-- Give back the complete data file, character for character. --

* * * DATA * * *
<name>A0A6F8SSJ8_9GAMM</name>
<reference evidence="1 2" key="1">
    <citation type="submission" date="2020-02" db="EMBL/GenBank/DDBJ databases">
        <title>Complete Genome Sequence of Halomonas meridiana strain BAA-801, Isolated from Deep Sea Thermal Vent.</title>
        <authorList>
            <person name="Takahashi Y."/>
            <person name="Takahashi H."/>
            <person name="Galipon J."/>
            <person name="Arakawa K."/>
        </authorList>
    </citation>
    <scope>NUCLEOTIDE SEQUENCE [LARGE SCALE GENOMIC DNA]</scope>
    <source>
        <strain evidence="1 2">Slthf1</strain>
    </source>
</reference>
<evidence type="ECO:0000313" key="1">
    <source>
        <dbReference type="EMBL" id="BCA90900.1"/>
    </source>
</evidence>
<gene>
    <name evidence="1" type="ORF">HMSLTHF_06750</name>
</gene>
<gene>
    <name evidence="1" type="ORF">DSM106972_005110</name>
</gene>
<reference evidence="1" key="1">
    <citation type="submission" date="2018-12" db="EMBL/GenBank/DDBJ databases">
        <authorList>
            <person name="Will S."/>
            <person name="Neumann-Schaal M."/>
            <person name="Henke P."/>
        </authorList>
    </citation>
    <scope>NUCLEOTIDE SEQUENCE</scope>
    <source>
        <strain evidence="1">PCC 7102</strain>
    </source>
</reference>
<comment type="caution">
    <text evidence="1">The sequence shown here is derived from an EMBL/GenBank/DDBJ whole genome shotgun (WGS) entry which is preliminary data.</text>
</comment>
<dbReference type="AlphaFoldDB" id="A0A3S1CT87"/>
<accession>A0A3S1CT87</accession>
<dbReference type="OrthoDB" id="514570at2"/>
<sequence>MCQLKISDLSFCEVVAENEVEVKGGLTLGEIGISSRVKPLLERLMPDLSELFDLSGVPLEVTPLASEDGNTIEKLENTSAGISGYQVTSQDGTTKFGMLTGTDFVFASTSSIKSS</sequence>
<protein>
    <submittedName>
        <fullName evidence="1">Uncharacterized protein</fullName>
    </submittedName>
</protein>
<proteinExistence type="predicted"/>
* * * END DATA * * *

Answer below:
<name>A0A6F8SSJ8_9GAMM</name>
<reference evidence="1 2" key="1">
    <citation type="submission" date="2020-02" db="EMBL/GenBank/DDBJ databases">
        <title>Complete Genome Sequence of Halomonas meridiana strain BAA-801, Isolated from Deep Sea Thermal Vent.</title>
        <authorList>
            <person name="Takahashi Y."/>
            <person name="Takahashi H."/>
            <person name="Galipon J."/>
            <person name="Arakawa K."/>
        </authorList>
    </citation>
    <scope>NUCLEOTIDE SEQUENCE [LARGE SCALE GENOMIC DNA]</scope>
    <source>
        <strain evidence="1 2">Slthf1</strain>
    </source>
</reference>
<evidence type="ECO:0000313" key="1">
    <source>
        <dbReference type="EMBL" id="BCA90900.1"/>
    </source>
</evidence>
<gene>
    <name evidence="1" type="ORF">HMSLTHF_06750</name>
</gene>
<gene>
    <name evidence="1" type="ORF">DSM106972_005110</name>
</gene>
<reference evidence="1" key="1">
    <citation type="submission" date="2018-12" db="EMBL/GenBank/DDBJ databases">
        <authorList>
            <person name="Will S."/>
            <person name="Neumann-Schaal M."/>
            <person name="Henke P."/>
        </authorList>
    </citation>
    <scope>NUCLEOTIDE SEQUENCE</scope>
    <source>
        <strain evidence="1">PCC 7102</strain>
    </source>
</reference>
<comment type="caution">
    <text evidence="1">The sequence shown here is derived from an EMBL/GenBank/DDBJ whole genome shotgun (WGS) entry which is preliminary data.</text>
</comment>
<dbReference type="AlphaFoldDB" id="A0A3S1CT87"/>
<accession>A0A3S1CT87</accession>
<dbReference type="OrthoDB" id="514570at2"/>
<sequence>MCQLKISDLSFCEVVAENEVEVKGGLTLGEIGISSRVKPLLERLMPDLSELFDLSGVPLEVTPLASEDGNTIEKLENTSAGISGYQVTSQDGTTKFGMLTGTDFVFASTSSIKSS</sequence>
<protein>
    <submittedName>
        <fullName evidence="1">Uncharacterized protein</fullName>
    </submittedName>
</protein>
<proteinExistence type="predicted"/>